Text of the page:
• DATVF.ATLPHL
    1.795
    -0.005
    -0.3%
  • DATVF.CHIATL
    1.738
    0.070
    4.2%
  • DATVF.DALLAX
    1.102
    0.028
    2.6%
  • DATVF.LAXDAL
    1.495
    -0.012
    -0.8%
  • DATVF.SEALAX
    0.835
    0.053
    6.8%
  • DATVF.PHLCHI
    0.975
    0.049
    5.3%
  • DATVF.LAXSEA
    2.250
    0.072
    3.3%
  • DATVF.VEU
    1.503
    0.038
    2.6%
  • DATVF.VNU
    1.448
    0.036
    2.5%
  • DATVF.VSU
    1.299
    0.009
    0.7%
  • DATVF.VWU
    1.542
    0.062
    4.2%
  • ITVI.USA
    10,149.240
    -70.640
    -0.7%
  • OTRI.USA
    3.780
    -0.080
    -2.1%
  • OTVI.USA
    10,139.180
    -75.530
    -0.7%
  • TLT.USA
    2.500
    0.000
    0%
  • WAIT.USA
    151.000
    5.000
    3.4%
  • DATVF.ATLPHL
    1.795
    -0.005
    -0.3%
  • DATVF.CHIATL
    1.738
    0.070
    4.2%
  • DATVF.DALLAX
    1.102
    0.028
    2.6%
  • DATVF.LAXDAL
    1.495
    -0.012
    -0.8%
  • DATVF.SEALAX
    0.835
    0.053
    6.8%
  • DATVF.PHLCHI
    0.975
    0.049
    5.3%
  • DATVF.LAXSEA
    2.250
    0.072
    3.3%
  • DATVF.VEU
    1.503
    0.038
    2.6%
  • DATVF.VNU
    1.448
    0.036
    2.5%
  • DATVF.VSU
    1.299
    0.009
    0.7%
  • DATVF.VWU
    1.542
    0.062
    4.2%
  • ITVI.USA
    10,149.240
    -70.640
    -0.7%
  • OTRI.USA
    3.780
    -0.080
    -2.1%
  • OTVI.USA
    10,139.180
    -75.530
    -0.7%
  • TLT.USA
    2.500
    0.000
    0%
  • WAIT.USA
    151.000
    5.000
    3.4%
CanadaNewsWeather

Blizzard could slam interior Northeast as spring begins

  (Photo: New York State Department of Transportation)
(Photo: New York State Department of Transportation)

Spring officially starts at 5:58 EDT tonight (March 20), but Mother Nature doesn’t always pay attention to the calendar when it comes to weather. Also, winter often lasts longer in the Northeast compared to some other parts of the country, and it looks like this will be the case when a potential blizzard hits the region in a couple of days. The first weekend of the season may be a bit risky for truckers across the Northeast.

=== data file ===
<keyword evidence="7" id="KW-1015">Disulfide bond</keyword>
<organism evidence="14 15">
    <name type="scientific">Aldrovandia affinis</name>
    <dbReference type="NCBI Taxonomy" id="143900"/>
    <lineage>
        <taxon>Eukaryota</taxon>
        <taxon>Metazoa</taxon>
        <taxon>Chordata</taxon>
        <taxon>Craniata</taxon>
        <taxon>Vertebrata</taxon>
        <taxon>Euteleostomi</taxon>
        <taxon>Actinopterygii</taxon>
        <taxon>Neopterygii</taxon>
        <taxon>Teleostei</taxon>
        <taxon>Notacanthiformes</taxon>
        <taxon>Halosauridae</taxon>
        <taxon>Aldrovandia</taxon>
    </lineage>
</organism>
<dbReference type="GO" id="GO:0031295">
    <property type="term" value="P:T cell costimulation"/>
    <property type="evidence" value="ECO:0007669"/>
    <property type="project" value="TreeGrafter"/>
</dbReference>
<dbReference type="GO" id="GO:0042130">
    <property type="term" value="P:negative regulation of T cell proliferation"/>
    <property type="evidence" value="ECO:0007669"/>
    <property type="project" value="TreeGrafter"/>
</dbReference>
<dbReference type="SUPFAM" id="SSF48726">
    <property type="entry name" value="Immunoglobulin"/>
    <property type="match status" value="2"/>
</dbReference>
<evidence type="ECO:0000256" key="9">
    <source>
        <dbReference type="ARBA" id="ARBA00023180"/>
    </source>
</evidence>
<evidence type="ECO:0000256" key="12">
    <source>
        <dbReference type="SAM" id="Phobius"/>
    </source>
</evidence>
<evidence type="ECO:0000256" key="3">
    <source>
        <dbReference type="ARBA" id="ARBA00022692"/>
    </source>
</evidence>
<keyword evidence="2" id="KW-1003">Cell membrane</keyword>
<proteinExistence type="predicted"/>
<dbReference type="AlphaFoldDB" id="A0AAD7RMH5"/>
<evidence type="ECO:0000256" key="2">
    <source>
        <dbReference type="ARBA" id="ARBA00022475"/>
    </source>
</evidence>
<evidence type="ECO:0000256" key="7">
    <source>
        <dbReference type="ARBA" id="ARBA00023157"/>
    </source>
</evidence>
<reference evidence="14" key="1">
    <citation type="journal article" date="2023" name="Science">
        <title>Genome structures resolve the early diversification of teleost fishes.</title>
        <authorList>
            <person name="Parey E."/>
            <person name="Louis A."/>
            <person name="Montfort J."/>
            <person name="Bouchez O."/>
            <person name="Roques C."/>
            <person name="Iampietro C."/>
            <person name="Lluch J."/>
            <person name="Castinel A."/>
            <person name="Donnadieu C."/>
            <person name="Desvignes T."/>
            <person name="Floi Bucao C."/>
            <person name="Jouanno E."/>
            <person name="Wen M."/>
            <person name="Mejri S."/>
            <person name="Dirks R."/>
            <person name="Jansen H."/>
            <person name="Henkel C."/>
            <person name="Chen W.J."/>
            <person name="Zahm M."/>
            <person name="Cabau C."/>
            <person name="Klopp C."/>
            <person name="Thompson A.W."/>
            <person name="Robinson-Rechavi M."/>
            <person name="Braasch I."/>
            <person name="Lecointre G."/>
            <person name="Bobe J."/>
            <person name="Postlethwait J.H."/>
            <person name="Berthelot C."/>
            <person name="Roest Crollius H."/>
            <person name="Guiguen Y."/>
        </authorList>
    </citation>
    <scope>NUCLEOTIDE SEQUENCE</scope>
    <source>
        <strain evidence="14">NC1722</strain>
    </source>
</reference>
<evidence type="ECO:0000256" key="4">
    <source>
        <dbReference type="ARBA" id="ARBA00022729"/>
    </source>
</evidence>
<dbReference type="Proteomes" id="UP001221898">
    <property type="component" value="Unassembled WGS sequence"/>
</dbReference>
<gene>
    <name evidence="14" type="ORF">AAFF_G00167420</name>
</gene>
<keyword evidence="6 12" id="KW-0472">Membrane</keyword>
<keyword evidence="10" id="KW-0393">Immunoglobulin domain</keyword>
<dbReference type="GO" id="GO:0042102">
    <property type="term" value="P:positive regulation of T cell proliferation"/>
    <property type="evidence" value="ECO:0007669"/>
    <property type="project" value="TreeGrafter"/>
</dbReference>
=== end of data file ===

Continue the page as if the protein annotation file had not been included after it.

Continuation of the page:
Creeping Up The Coast

An area of low pressure spinning near the mid-Atlantic states creeps up the coast into the Northeast on Thursday, “deepening” (getting stronger) along the way. Wet weather will slow down drivers on the I-95 corridor from Washington, D.C. to around Hartford, Connecticut. However, as a cold front approaches from the Midwest, things get more interesting Thursday night as the two systems come together.

Initially, rain will spread into interior portions of the Northeast on Thursday night, west of I-95. But as the colder air takes over, rain will change to snow from the Pocono Mountains in Pennsylvania to the mountains of upstate New York, New Hampshire, Vermont and Maine. Meanwhile, the nation’s capital, Baltimore, Philadelphia and New York City will gradually dry out, and wet weather moves to Hartford, Boston, Providence and eastern Maine.

Heavy snow continues for the interior Northeast on Friday, while the rain will mostly be confined to eastern Maine. Friday night and Saturday, as colder air creeps toward the I-95 corridor, light snow could fall from northern New Jersey to coastal Maine. All areas of snow will fade Saturday, but strong winds won’t let up until Sunday as the storm moves into the Maritime Provinces of Canada.